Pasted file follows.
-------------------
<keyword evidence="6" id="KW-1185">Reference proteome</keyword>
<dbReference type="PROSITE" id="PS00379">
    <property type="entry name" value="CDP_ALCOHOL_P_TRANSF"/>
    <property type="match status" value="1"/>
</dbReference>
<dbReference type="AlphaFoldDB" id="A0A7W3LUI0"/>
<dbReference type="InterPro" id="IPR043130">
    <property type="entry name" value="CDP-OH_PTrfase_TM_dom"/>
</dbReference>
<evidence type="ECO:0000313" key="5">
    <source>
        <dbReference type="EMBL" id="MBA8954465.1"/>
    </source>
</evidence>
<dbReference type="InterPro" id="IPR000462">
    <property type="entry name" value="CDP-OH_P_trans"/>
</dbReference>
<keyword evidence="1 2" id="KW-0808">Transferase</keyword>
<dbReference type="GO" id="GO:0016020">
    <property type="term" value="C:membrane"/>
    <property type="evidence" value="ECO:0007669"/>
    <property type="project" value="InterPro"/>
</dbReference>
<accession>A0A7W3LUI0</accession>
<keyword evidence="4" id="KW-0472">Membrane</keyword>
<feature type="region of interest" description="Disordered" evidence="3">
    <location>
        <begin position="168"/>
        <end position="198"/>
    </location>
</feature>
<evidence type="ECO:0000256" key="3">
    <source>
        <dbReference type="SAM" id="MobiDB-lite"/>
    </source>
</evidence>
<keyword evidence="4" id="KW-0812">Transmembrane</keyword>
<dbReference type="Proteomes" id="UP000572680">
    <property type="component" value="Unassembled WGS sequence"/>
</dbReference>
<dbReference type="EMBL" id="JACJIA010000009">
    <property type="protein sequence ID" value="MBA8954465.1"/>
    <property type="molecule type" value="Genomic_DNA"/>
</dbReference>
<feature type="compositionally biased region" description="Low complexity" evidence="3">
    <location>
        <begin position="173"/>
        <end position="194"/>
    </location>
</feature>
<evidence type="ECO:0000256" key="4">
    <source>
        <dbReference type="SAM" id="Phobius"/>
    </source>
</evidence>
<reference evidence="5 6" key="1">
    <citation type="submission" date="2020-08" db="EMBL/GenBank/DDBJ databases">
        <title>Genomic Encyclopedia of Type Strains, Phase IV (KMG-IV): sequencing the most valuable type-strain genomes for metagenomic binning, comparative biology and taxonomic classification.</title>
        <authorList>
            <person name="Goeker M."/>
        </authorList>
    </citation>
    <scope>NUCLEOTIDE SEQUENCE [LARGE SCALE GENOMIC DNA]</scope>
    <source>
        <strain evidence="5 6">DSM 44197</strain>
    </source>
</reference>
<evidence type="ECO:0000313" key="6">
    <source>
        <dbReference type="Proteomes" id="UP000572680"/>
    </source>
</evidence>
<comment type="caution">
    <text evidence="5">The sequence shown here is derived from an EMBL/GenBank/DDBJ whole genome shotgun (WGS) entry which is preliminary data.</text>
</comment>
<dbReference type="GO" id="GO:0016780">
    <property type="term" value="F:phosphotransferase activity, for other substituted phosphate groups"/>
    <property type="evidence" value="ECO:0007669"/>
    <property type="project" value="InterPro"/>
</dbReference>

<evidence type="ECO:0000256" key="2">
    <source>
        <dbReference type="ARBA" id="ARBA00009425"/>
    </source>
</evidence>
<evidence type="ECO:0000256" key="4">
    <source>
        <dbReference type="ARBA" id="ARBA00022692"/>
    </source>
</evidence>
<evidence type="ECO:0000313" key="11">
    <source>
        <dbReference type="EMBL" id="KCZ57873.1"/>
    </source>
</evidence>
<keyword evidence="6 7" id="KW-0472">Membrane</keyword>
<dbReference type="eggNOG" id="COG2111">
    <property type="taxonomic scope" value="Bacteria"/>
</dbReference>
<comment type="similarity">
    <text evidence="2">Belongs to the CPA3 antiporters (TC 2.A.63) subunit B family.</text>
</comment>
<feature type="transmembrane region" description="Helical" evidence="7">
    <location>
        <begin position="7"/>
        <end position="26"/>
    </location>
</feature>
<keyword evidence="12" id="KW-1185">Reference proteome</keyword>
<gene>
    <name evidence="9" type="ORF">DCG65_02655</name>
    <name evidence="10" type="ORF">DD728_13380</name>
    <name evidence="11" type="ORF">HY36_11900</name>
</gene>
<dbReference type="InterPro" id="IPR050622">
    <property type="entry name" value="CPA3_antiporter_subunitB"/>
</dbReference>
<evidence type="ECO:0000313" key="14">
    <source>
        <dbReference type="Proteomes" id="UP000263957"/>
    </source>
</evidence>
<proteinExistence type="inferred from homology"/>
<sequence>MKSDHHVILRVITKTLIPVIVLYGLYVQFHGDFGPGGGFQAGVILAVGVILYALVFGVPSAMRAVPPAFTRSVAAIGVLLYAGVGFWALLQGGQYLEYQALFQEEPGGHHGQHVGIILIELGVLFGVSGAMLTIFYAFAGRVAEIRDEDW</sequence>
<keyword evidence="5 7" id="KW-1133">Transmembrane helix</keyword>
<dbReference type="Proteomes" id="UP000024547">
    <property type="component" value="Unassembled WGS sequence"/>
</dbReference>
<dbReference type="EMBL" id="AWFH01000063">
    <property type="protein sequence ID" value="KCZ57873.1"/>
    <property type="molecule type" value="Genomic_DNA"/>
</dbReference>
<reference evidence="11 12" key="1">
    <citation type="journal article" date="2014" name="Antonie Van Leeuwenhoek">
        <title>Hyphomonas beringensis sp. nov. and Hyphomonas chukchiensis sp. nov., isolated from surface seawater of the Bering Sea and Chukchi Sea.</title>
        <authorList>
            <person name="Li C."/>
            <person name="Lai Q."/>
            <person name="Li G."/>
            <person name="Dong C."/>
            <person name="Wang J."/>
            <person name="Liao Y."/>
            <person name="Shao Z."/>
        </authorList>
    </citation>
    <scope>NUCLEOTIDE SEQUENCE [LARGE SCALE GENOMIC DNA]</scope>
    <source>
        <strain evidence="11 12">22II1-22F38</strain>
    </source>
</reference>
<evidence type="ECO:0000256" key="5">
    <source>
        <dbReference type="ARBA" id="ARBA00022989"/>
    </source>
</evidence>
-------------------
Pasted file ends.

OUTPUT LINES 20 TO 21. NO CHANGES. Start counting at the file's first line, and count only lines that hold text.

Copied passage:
    <property type="term" value="C:membrane"/>
    <property type="evidence" value="ECO:0007669"/>